Toyin
Ojih Odutola

Books






︎︎︎Click on book selection to learn more and/or purchase.



Projects









Editorial


Column
2021—ongoing
As of 2021, Ojih Odutola contributes to her «Missed Connections» artist column in Elephant Magazine. Each biannual issue features a new scene constructed by the artist. 
Scenes Catalog


Collaborations


Ceremonies Within
2020
In developing A Countervailing Theory, Ojih Odutola collaborated with composer, Peter Adjaye.

For ACT’s run in Barbican Centre, Kunsten Aalborg, and Hirshhorn Museum and Sculpture Garden, Adjaye created Ceremonies Within (2020), an immersive soundscape to accompany the work in the exhibition.

Album artwork: Summons; To Witness One’s Own, 2020, from A Countervailing Theory, for the cover of Adjaye’s Ceremonies Within.



Covers


You Are Your Best Thing: Vulnerability, Shame Resilience, and the Black Experience 
2021
A collection of writings, edited by Tarana Burke and Brené Brown. Published by Penguin Random House. Original artwork from 2015, by Ojih Odutola, covering. 

Covers


Zora Neale Hurston, Tell My Horse: Voodoo and Life in Haiti and Jamaica 
2020
Amistad Books and HarperCollins cover project for the re-issue of the Zora Neale Hurston catalog. Original artworks and portrait of Hurston were commissioned from each invited artist


Covers


TIME Magazine
March 2020


TIME Magazine’s “100 Women of the Year” cover project, includes Toyin Ojih Odutola’s portrait of Beyoncé Knowles-Carter for the year 2014.

Covers


The New York Times Magazine
December 2020
Contributing portrait of the late Aretha Franklin for the annual “The Lives They Lived” issue. 

Covers


George S. Schuyler, Black No More
2017
Penguin Random House “Classics” re-issue of Schuyler’s 1931 novel, with a drawing from 2012 by Ojih Odutola.

Editions


Untitled, 2016
Etching and relief
Edition of 14

Made in collaboration with Flying Horse Editions.

Editions


Birmingham, 2014
(Left, Middle, Right)
Four-color lithograph suite with gold leaf
Edition of 20 (individual)

Made in collaboration with Tamarind Institute.

Editions


Benjamin, 2013
Etching with chine collé
Edition of 16

Made in collaboration with Flying Horse Editions.

Editions


If she doesn't say anything,
then it never happened
, 2012
Single-color lithograohy & three-color lithograph
Edition of 28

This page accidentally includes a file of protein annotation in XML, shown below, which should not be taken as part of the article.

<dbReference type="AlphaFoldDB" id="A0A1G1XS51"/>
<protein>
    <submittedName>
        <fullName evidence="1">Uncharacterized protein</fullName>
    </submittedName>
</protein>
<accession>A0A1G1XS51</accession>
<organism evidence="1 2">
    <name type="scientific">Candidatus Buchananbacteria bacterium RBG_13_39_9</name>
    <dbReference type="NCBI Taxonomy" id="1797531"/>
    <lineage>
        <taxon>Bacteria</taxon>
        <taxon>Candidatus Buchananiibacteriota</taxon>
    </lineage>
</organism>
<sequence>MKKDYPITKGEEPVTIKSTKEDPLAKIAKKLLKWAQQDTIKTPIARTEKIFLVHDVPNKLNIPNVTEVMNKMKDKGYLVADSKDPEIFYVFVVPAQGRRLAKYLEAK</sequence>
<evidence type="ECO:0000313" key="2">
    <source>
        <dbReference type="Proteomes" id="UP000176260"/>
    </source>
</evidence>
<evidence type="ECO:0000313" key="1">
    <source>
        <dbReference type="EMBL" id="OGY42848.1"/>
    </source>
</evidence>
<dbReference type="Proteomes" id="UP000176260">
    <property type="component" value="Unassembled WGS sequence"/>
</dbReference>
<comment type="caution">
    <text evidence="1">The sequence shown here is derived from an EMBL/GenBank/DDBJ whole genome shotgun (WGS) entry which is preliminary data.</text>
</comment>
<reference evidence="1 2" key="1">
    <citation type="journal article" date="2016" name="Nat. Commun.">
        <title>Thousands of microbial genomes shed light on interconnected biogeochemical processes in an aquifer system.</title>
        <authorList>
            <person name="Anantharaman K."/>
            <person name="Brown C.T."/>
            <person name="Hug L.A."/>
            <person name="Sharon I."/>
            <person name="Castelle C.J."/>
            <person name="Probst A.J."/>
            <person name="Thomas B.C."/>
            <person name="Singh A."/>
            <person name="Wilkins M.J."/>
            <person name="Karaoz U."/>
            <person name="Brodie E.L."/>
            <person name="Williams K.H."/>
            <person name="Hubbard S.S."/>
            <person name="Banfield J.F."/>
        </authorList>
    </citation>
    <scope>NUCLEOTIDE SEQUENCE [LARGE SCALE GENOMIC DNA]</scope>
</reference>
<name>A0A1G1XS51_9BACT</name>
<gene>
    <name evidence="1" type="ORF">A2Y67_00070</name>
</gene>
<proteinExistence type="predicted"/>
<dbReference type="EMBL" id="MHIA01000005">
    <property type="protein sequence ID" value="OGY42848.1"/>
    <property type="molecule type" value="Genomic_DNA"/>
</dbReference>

Made in collaboration with Tamarind Institute.

Info







Toyin Ojih Odutola (b. 1985, Ilé-Ifẹ̀, Nigeria) is a visual artist and columnist based in New York. She is best known for her ecclectic, multimedia drawings made with pen ink, pencil, charcoal and pastel, often presented in large scale series, or “chapters.” Since 2011, themes in her work have explored the malleability of identity, meaning, memory, and power through portraiture and visual story-telling.

She has participated in solo and group exhibitions at national and international institutions, including the Barbican Centre, Kunsten Museum of Modern Art Aalborg, Whitney Museum of American Art, Contemporary Art Museum St. Louis, The Drawing Center, Brooklyn Museum, The Studio Museum in Harlem, Museu de Arte de São Paulo, the Menil Collection, as well as the 12th Manifesta Biennial in Palermo, Italy.

Ojih Odutola earned her BA from the University of Alabama in Huntsville and her MFA from California College of the Arts in San Francisco. In 2016, she undertook a residency at Headlands Center for the Arts; she was the Lida A. Orzeck ‘68 Distinguished Artist-in-Residence at Barnard College from 2017—2018; and in 2019, inducted into the National Academy of Design.

Public collections of her artworks are held at the Museum of Modern Art, New York; The Metropolitan Museum of Art, New York; National Portrait Gallery, London; Whitney Museum of American Art, New York; The Art Institute of Chicago; Harvard Art Museums, Massachusetts; and the Smithsonian National Museum of African Art, Washington DC, among others.

︎︎︎ PDF of CV









Galleries


Jack Shainman New York

Corvi-Mora London






Articles & Media


︎︎︎The New York Times Style Magazine, by Lovia Gyarkye